The euro-zone unemployment rate has unexpectedly jumped to 8.5 percent -- the latest sign that the 16 euro-zone economies are deteriorating faster than expected amid the global financial downturn.
Economists are revising their full-year forecasts
The EU statistics office said unemployment in the euro zone rose to 8.5 percent in February. Some 319,000 more people were seeking work in the euro zone than in January, when unemployment was at 8.3 percent.
Analysts said they expect the unemployment rate to reach about 10 percent later in the year, as the recession deepens.
More pressure on ECB
The latest figures are likely to increase the pressure on the European Central Bank, which was set to meet Thursday, April 2, to discuss lowering euro-zone interest rates.
On Wednesday, the European Union's statistics office, Eurostat, said the jobless rate across the entire 27-nation bloc is now 7.9 percent, up from 7.7 percent in January.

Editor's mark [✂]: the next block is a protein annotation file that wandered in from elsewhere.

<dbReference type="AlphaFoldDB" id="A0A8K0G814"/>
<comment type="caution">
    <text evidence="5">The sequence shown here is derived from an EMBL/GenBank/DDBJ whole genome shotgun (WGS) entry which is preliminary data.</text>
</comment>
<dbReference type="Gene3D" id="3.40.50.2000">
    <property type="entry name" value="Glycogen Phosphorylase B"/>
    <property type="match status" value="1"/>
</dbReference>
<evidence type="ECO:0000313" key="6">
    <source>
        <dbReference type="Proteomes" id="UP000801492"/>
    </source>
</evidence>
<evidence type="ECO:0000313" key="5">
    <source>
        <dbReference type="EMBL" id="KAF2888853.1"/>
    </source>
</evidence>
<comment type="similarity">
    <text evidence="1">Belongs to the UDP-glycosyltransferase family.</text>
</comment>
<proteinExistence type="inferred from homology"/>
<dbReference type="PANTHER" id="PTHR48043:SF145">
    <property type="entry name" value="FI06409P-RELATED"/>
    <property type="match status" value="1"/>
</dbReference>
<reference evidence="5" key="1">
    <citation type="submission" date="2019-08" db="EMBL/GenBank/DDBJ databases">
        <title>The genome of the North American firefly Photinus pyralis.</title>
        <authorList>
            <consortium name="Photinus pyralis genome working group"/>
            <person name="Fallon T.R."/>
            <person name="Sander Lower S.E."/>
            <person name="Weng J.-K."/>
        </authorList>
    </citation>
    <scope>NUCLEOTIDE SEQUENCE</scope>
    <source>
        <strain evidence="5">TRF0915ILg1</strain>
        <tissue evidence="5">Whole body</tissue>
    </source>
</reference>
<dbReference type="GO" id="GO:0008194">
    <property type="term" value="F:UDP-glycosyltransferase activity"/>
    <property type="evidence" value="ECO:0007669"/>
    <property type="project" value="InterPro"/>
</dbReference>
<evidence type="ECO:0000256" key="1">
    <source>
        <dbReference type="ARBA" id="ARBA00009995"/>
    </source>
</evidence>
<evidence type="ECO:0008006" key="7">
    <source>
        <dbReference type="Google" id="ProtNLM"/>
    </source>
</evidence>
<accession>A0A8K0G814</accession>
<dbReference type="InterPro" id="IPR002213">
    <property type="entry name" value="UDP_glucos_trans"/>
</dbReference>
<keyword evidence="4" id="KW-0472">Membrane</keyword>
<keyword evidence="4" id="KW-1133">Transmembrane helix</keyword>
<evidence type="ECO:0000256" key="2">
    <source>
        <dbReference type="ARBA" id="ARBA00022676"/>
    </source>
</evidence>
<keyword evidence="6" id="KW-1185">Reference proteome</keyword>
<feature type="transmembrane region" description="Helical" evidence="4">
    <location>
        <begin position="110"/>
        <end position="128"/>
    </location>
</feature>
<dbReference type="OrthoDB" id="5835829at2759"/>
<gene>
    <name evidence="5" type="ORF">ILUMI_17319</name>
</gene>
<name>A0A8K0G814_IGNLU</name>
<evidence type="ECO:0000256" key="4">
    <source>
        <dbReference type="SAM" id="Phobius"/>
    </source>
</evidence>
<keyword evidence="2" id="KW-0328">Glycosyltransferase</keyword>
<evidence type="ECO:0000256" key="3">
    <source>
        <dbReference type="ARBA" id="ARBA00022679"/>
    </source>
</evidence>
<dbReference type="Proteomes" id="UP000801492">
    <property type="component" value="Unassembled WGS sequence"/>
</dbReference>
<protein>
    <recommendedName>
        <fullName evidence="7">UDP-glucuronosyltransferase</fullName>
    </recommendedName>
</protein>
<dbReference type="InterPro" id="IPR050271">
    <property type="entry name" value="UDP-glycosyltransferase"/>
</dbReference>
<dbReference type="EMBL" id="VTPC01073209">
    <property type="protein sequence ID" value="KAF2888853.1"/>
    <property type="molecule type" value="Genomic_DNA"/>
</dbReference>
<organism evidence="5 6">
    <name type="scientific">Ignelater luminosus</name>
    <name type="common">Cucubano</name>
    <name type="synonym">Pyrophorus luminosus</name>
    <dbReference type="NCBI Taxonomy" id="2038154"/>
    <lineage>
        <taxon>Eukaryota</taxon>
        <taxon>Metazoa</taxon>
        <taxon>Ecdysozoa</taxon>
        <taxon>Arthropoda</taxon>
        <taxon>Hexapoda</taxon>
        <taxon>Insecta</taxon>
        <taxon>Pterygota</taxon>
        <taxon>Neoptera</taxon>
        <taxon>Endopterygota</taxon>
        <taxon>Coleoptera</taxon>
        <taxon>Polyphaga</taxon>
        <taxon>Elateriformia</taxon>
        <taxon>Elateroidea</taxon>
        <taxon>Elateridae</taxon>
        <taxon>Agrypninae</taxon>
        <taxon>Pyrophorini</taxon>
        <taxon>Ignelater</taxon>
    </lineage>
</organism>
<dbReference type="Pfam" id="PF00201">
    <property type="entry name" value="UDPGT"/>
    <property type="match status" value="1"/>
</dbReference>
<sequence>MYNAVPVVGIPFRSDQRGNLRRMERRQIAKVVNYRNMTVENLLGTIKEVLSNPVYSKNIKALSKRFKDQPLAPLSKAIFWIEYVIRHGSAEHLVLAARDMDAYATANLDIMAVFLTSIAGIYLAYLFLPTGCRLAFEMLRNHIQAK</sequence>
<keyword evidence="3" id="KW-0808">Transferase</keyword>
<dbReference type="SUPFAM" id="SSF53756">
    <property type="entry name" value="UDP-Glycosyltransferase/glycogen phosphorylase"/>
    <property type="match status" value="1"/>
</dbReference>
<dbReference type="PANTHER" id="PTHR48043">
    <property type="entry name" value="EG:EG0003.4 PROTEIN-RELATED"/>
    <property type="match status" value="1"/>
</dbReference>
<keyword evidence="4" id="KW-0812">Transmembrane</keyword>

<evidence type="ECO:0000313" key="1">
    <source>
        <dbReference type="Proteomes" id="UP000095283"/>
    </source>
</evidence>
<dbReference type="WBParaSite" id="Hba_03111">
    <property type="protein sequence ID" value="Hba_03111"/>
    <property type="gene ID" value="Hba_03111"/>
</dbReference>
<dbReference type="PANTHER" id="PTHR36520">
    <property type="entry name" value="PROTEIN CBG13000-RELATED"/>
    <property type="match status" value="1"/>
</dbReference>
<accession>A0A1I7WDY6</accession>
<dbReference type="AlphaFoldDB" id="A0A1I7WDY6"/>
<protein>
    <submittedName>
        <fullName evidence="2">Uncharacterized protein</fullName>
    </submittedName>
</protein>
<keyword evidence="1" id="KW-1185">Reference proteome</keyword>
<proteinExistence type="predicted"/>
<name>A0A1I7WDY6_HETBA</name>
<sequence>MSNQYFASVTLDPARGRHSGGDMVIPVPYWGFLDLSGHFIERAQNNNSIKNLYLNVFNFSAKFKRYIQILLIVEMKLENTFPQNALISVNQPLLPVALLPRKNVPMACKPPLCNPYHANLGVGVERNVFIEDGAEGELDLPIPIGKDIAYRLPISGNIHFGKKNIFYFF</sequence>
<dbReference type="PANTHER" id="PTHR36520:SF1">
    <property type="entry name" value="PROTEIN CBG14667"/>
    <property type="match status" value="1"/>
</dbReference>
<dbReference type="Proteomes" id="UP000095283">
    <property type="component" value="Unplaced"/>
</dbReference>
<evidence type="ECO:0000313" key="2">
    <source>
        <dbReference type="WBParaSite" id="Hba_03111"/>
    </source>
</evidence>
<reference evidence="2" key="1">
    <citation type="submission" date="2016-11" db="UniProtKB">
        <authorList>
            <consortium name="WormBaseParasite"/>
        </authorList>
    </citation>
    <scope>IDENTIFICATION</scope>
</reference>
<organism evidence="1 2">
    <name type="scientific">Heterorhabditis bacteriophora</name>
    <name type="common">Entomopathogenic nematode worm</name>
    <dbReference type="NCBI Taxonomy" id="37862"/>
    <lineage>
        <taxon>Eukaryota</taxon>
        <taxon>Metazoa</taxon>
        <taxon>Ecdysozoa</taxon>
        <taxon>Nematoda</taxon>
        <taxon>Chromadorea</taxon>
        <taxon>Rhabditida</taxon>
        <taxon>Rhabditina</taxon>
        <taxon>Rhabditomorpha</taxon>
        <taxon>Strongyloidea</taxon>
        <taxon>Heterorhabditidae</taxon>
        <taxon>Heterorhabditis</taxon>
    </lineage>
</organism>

Unemployment is highest in Spain at 15.5 percent, Latvia at 14.4 percent and Lithuania at 13.7 percent. All three have been hit hard by the bursting of a housing bubble and a sharp economic downturn.
Ukraine and Russian officials have denied responsibility for a deadly assault on a checkpoint in eastern Ukraine. The mayor of the city where the attack occurred has reportedly called on Moscow for help.
Ukraine has accused Moscow of interfering in restive eastern cities in a bid to restore the Soviet Union. The warning was echoed by Ukrainian religious leaders who traded accusations with their Russian counterparts.
German election monitors are at work worldwide. Since 2002, more than 3,700 have been posted on missions, particularly by the OSCE. But not all countries welcome the detailed reports by monitors.
Christians are celebrating Good Friday in honor of the crucifixion of Jesus. In the Philippines, nine men were nailed to crosses in a bloody annual spectacle before thousands of onlookers.